Today, when we talk about online reputation management, the name of the game is SEO trickeration—artificially manipulating search results to push down the bad and bring up the good. Those of us old enough to remember what life was like before the internet know that true reputation is built, not programmed. I do believe, in some instances, that manipulation of online data is needed when there is a clear matter of lying or slander. However, the proliferation of reputation management applications has produced three glaring myths that need to be exposed.
- Online reputation management is a magic “morning after pill” that can erase any bad deed I don’t want the public to know about. Here are some glowing testimonials/promotional statements I found on some online reputation management sites:
“Your company removed or suppressed all the negative remarks about our company in weeks”
“We fix negative Google results”
“Our reputation services help you look your best when others are searching for you”
“Improve what people see when they Google you”
“(Our product) buries negative online blogs, reviews, forums, articles, and websites in search results”
What we do know is that online reputation management companies are not bound by ethics that prohibit them from hiding the truth. There’s the man who cheated on his wife and she sued for divorce, loading internet social sites with tales of his exploits. He said he needed a reputation management company that could get rid of his indiscretions. There’s the call I got from a lawyer who had a client that needed to suppress an ugly personal feud that had gone public. They had reached the end of their rope and wanted to know if I would manipulate search results for them. They said they had tried the online companies and their fees were too high.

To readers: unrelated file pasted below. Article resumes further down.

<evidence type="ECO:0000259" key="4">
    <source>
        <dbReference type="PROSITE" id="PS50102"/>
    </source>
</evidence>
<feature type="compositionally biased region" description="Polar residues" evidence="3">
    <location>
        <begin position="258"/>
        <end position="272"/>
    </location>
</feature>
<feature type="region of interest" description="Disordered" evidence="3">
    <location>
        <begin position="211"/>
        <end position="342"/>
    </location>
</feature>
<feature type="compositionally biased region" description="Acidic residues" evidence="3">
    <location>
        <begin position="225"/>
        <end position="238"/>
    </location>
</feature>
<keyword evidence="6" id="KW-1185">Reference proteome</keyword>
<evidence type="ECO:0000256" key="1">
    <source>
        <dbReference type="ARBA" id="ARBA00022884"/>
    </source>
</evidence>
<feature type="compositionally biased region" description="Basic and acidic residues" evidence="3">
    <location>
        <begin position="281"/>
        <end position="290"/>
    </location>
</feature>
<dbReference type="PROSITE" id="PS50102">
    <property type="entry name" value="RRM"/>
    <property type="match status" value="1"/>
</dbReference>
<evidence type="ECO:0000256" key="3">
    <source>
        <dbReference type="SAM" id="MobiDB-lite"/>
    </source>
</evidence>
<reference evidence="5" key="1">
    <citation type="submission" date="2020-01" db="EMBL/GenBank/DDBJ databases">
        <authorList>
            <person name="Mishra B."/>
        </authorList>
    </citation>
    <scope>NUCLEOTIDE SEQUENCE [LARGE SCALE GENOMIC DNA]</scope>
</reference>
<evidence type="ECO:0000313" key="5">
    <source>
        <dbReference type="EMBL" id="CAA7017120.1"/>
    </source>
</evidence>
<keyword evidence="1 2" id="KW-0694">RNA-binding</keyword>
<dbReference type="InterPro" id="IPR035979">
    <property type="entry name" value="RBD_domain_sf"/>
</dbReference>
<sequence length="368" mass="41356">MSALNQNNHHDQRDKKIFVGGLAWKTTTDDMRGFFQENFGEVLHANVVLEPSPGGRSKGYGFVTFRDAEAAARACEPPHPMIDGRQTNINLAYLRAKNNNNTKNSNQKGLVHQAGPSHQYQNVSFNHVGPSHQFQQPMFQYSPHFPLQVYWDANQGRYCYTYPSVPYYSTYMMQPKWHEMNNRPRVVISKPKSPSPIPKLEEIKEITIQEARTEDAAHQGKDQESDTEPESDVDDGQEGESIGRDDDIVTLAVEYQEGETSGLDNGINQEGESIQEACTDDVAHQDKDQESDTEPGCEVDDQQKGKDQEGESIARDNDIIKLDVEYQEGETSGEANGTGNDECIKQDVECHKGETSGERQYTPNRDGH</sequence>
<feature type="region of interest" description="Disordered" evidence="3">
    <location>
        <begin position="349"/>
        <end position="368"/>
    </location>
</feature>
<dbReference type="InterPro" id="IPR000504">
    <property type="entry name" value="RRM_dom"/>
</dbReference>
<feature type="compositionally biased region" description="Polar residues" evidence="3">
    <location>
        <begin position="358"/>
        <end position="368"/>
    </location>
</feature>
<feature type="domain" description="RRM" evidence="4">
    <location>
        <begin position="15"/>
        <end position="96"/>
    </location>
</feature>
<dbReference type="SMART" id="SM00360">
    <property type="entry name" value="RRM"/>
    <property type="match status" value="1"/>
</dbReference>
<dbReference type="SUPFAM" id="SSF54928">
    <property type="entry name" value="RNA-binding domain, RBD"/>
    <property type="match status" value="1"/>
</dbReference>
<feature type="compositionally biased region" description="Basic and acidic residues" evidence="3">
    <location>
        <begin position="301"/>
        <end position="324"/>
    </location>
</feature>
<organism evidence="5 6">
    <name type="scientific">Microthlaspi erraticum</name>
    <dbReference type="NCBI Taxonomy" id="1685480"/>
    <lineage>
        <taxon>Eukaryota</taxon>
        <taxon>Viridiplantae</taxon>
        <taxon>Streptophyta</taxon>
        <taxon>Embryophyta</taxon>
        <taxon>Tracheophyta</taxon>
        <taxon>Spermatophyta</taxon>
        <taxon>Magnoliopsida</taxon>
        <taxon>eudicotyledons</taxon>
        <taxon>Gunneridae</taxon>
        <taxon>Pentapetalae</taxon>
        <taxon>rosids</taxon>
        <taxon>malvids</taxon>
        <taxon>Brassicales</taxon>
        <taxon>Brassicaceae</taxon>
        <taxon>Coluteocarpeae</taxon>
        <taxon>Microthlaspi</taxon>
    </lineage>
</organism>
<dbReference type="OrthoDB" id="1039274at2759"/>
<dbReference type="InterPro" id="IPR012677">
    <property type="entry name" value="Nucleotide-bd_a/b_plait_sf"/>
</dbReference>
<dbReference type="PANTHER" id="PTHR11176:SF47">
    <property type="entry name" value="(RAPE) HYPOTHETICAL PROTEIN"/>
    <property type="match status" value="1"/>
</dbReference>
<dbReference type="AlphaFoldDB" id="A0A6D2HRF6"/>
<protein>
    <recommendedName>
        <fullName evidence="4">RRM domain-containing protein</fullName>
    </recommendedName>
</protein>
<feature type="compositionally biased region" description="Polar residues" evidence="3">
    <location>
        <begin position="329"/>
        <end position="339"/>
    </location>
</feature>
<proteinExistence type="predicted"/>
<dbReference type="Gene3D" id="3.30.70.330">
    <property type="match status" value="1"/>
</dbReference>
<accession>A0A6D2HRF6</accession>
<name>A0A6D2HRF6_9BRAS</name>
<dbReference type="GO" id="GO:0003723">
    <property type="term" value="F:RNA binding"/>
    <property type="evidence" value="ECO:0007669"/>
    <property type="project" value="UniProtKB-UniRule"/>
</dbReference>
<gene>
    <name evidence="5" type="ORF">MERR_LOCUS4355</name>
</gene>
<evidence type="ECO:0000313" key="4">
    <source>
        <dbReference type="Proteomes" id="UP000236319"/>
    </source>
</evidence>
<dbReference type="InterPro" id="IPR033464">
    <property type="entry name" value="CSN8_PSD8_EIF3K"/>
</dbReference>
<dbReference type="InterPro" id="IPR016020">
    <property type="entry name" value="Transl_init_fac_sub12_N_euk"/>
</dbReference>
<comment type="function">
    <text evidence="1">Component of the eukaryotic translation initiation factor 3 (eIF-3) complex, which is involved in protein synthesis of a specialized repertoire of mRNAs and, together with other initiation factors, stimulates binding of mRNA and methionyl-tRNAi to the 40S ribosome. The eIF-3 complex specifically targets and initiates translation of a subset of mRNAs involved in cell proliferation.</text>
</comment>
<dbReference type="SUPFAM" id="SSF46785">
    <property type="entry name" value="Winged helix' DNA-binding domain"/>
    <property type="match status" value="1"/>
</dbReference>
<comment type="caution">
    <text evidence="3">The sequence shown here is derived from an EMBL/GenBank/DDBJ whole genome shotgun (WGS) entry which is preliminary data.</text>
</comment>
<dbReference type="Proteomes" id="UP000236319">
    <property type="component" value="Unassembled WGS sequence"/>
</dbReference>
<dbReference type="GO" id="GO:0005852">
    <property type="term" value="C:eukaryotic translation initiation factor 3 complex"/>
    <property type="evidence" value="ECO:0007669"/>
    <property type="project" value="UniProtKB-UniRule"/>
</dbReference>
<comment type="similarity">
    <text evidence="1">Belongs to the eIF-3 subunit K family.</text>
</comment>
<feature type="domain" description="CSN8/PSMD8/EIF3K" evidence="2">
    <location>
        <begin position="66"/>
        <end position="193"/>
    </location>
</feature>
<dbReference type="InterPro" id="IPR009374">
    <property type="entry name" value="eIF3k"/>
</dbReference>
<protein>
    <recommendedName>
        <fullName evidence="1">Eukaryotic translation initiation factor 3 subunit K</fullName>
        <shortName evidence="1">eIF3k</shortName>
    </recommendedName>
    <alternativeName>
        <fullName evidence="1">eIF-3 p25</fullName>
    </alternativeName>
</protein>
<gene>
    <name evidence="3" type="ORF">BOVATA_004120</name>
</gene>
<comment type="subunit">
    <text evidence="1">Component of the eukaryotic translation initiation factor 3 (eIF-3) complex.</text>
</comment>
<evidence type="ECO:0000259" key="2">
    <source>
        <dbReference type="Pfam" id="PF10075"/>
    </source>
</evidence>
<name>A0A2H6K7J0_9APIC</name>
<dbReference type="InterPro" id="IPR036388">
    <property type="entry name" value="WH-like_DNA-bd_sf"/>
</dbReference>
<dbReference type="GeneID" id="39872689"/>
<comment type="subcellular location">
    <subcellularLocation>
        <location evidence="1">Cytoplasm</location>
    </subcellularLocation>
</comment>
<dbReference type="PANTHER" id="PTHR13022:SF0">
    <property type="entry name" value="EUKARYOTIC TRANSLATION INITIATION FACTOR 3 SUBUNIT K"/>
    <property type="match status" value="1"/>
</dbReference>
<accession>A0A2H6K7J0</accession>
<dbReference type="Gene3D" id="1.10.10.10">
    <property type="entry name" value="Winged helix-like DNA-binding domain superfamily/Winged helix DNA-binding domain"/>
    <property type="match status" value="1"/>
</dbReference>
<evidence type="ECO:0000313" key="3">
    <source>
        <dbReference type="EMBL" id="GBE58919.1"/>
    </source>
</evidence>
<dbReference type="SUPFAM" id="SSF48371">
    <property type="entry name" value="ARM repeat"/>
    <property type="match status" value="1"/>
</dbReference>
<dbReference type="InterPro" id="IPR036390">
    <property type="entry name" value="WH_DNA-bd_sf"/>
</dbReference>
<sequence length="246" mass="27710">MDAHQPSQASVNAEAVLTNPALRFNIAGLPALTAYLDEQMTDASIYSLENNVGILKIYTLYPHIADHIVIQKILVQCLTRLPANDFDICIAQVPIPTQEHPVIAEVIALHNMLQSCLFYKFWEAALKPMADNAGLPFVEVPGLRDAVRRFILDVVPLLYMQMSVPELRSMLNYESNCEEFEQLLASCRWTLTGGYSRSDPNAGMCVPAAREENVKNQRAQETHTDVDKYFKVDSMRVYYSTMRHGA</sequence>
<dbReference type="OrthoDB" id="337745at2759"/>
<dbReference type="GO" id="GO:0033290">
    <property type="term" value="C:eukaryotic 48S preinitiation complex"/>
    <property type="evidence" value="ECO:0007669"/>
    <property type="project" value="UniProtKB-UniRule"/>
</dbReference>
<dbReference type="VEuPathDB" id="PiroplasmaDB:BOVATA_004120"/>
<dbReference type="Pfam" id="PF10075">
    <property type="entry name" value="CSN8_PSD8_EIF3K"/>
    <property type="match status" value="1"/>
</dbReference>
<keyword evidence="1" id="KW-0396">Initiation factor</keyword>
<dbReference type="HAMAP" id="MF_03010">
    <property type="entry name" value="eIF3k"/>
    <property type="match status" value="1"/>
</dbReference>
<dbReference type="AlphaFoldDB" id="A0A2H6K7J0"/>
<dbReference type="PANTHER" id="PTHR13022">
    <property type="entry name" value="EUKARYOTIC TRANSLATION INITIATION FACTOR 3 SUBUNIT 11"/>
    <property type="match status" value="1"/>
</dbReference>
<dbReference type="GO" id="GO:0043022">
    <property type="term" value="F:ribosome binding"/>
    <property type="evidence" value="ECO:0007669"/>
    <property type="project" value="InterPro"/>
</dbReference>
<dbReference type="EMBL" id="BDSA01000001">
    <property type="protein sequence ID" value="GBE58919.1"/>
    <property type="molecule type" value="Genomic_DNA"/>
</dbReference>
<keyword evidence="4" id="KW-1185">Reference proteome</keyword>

Real reputation can’t be won or lost changing a few search results. Reputation is earned or lost by actions over a period of time.
- Online reputation management companies are helping people so their methods must be honest. Some are, some aren’t. I would hope the majority are, but then again, the business of fear is lucrative. Recently a company in California wanted to sell illegal hacker code to scrub negative results from the web. A quick glance at consumer complaint sites in the sector of online reputation management reveals that even though some companies claim to be able to fix your reputation, they have a problem with their own.
- Online reputation management is a helpful community service along the lines of consumer credit counseling services. Well, yes and no. They are a service. But make no mistake about it—these companies are for-profit businesses. Many charge exorbitant fees or require long-term subscription services with no money-back guarantee for lack of results. Like any other service you buy, do your homework. If you truly have need of an online reputation management company for ethical reasons, search consumer reviews. Talk to people that have used the services. Understand fully what your contractual obligations are and what theirs are before you sign up for a service out of desperation or fear.
Real reputation management is a long-term commitment. Despite what people say, you cannot buy a good reputation. As my grandmother used to say, “be sure your sins will find you out.”